The provider wouldn’t be allowed to discriminate your data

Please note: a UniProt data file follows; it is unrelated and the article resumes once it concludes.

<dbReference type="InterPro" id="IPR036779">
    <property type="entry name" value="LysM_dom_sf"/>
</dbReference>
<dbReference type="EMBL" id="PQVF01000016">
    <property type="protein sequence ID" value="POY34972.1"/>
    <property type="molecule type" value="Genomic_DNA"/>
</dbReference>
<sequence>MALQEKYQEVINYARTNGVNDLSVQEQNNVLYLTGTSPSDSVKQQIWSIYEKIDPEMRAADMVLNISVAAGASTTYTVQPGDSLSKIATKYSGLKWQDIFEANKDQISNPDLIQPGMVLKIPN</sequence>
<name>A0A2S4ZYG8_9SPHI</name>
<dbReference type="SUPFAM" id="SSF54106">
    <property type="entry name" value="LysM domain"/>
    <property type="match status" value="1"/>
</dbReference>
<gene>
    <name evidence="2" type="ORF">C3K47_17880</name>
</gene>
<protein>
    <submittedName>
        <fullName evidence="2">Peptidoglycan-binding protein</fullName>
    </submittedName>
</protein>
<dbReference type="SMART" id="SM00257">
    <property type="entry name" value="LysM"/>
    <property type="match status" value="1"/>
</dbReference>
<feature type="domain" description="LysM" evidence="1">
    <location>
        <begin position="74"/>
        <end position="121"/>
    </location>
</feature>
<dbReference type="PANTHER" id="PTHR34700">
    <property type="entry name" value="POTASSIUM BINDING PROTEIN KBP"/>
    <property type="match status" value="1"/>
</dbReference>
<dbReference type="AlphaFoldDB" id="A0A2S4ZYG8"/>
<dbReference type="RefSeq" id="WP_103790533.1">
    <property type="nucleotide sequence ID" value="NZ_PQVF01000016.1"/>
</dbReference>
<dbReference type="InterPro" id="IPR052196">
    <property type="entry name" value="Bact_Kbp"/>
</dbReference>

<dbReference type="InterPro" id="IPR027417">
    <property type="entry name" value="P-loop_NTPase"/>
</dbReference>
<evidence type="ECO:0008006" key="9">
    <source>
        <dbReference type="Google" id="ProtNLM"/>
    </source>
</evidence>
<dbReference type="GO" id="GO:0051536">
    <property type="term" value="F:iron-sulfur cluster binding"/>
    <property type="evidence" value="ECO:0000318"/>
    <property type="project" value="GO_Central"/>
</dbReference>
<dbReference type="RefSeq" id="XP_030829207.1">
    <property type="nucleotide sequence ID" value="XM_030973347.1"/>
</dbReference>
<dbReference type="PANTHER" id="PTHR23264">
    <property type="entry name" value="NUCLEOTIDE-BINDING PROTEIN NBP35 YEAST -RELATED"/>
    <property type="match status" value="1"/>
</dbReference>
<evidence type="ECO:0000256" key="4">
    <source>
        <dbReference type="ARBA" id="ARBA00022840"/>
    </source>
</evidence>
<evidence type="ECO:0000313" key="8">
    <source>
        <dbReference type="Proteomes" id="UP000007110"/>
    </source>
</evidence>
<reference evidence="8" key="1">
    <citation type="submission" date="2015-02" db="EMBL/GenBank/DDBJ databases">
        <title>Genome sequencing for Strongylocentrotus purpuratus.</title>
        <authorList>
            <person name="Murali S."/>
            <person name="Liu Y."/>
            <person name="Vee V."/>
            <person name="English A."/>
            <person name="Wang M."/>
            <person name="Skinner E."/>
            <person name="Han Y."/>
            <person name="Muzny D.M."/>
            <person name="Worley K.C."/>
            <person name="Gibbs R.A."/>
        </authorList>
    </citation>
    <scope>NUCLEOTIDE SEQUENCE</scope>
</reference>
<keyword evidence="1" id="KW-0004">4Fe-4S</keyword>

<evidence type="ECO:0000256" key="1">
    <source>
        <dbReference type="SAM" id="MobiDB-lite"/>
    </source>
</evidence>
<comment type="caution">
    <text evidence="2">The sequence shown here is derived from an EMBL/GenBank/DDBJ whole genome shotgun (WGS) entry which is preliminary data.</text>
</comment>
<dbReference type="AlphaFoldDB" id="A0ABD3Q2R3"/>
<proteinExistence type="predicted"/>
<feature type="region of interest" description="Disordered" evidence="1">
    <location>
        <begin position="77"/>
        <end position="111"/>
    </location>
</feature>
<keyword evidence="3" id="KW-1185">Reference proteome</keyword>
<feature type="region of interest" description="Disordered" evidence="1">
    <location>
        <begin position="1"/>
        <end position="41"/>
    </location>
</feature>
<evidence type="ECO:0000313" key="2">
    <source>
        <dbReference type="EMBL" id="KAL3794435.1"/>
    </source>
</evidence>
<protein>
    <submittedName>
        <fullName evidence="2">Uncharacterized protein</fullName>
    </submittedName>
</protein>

The Open Internet & the Threat of no Net Neutrality Net Neutrality is the principle that all internet traffic and data should be treated equally. Internet traffic and data includes websites, content, and web platforms. Many believe that Net Neutrality preserves the right to free speech online, and should be the number one priority for the internet.  This can also be called the Open Internet, where the Internet and its content are fully accessible by all individuals and companies no matter who they are.  With Open Internet, the service provider wouldn’t be allowed to discriminate your data usage, block certain websites, or charge you extra for websites and information, that would be otherwise, -provided for free via the Internet (Ingram). The Open Internet also ensures that all internet traffic flows with the same quality, and speed, to the delivered user (Cook).When the FCC  made a ruling against Net Neutrality, they virtually destroyed any remaining protections that protected the Open Internet. The ruling now allows the ISP’s to charge more for extra data, block any websites, and filter any content they want. Internet service providers are now taking the worst aspects of cable TV systems/techniques, and forcing them onto the internet; and can possibly control every aspect of the market. In 2010, the FCC created an Open Internet Order which blocked the ISP’s from interfering, or blocking specific traffic on the World Wide Web (Barron’s Educational Series). The order was designed so that the Internet would be a level playing field between the consumer and the Internet service providers. However, in January 2014, the federal courts ruled against the Federal Communication Commission’s ability to enforce the standards of Net Neutrality on the Internet service providers.  The reasoning concluded that the FCC was using questionable legal frameworks to create the Open Internet Order, which ultimately lead to their demise of authority over the Internet service providers. With the more recent FCC ruling to dismiss the Obama administration’s ruling the tables seem to have flipped, yet we are still in the same boat as before only it is the FCC trying to get rid of Net Neutrality, instead of our own government.In 2014, the courts did not rule against Net Neutrality itself, but specifically against the Federal Communication Commission’s authority to enforce rules on the Internet service providers. The court specified that its “task as a reviewing court is not to assess the wisdom of the Open Internet Order regulations, but rather to determine whether the Commission has demonstrated that the regulations fall within the scope of its statutory grant of authority” (Tatel). This decision was also reached because of the FCC’s mistake in 2002, in which Michael Powell, the then chair of the FCC, classified Internet service providers as information services, rather than common carriers (Ammori).On the bright side, the court’s decision did not prohibit the FCC from reversing their earlier placed orders, and can reclassify the Internet service providers as “common carriers.” A common carrier is legal classification for a person, and or company, who provides goods. Common carriers are often referred to as public utilities, which provide water, electricity, and public transportation. These CCs are legally prohibited from refusing service or discriminating against their customers, which ultimately provides a barrier of protection to the consumer. If the FCC classified Internet service providers under common carriers, then it would restore Net Neutrality completely, but today the latest FCC Chairman, Ajit Pai,  has worked against Net Neutrality. Since 2015, when the Obama Administration banned cable and telecommunication companies from slowing down any websites or applications, the FCC never really liked it and since then, they have been fighting against it. Well in 2017 the FCC voted on changing the rules in favor of these ISP’s and the Republican majority won the vote. In 1996, Congress enacted the Telecommunications Act, the first major law passed for telecommunications companies in over 60 years. The goal of the law was to allow anyone to start a communications business, and permitted communications businesses to compete against each other in any market. Congress understood that Internet service providers could gain crazy amounts of power by controlling the access networks and gateways, so they told the FFC to treat the Internet service providers as common carriers.  During this time, the Internet service providers couldn’t block content that flowed across their network to the consumer’s network devices. Later, FCC Chairman Michael Powell and Kevin Martin finally re-defined Internet service providers as “information services.” There was controversy and claims of conflict of interests due to Chairman Powell and Kevin Martin becoming big lobbyists for the Cable Telecommunications industry after their time in office(Oliver). Their decisions stripped the FCC’s power to prohibit the Internet service provider’s ability to discriminate and block online content; also limiting the FFC’s assurance on protecting the privacy of the consumer. Thanks to the lack of power within the FCC, Internet service providers can monitor and track their customers online activity with no legal repercussions. This information could be used for many malicious purposes like blackmail, unwanted advertising, and the consumer’s information could also be sold. The companies could have complete control over the Internet and the devices used to connect users. The Internet service providers could require the Internet consumer to only use the network devices provided by the Internet service provider itself, and could dictate what websites and content they can connect to (Wu). A demonstration of this is the use of highways. Theoretically speaking, if General Motors owned the Federal Highway System, they could discriminate against any other brands of motor vehicles; not allowing them to use the highway. If non-GM vehicles wanted access to the highway, GM could deny the other cars access. Comcast could deploy this same practice onto Netflix, by blocking their customers from accessing the competing streaming service. This would force Comcast customers to use their provided streaming service only. Not only would this provide a monopoly for Internet service providers, but it would also impact the majority of businesses.The Open Internet is imperative for businesses globally. In today’s economy, the online presence of a business is crucial to their success. Businesses use the Internet to advertise, create markets, promote competition, breed innovation, and to delivers goods and services to their customers. Without Net Neutrality, these businesses face incredible discrimination. U.S. Senator Ryan Wyden was quoted saying “Without rules to guarantee all web traffic travels on the same track the economic might of big corporations will shove out competition from start-ups and disruptive technologies, depriving Americans of the next wave of innovative services and products.” With the lack of Net Neutrality, the open market could be interfered with, and inevitably destroyed. Internet service providers could manipulate the market and control every possible aspect of online business, eliminating any sort of competition against their massive corporations (Driessen).In conclusion, Net Neutrality can preserve the freedom of the internet. Internet service providers are positioning themselves to gain obscene amounts of power, and to take control of the consumer. In order to preserve the rights of the consumer, we as the consumer need to voice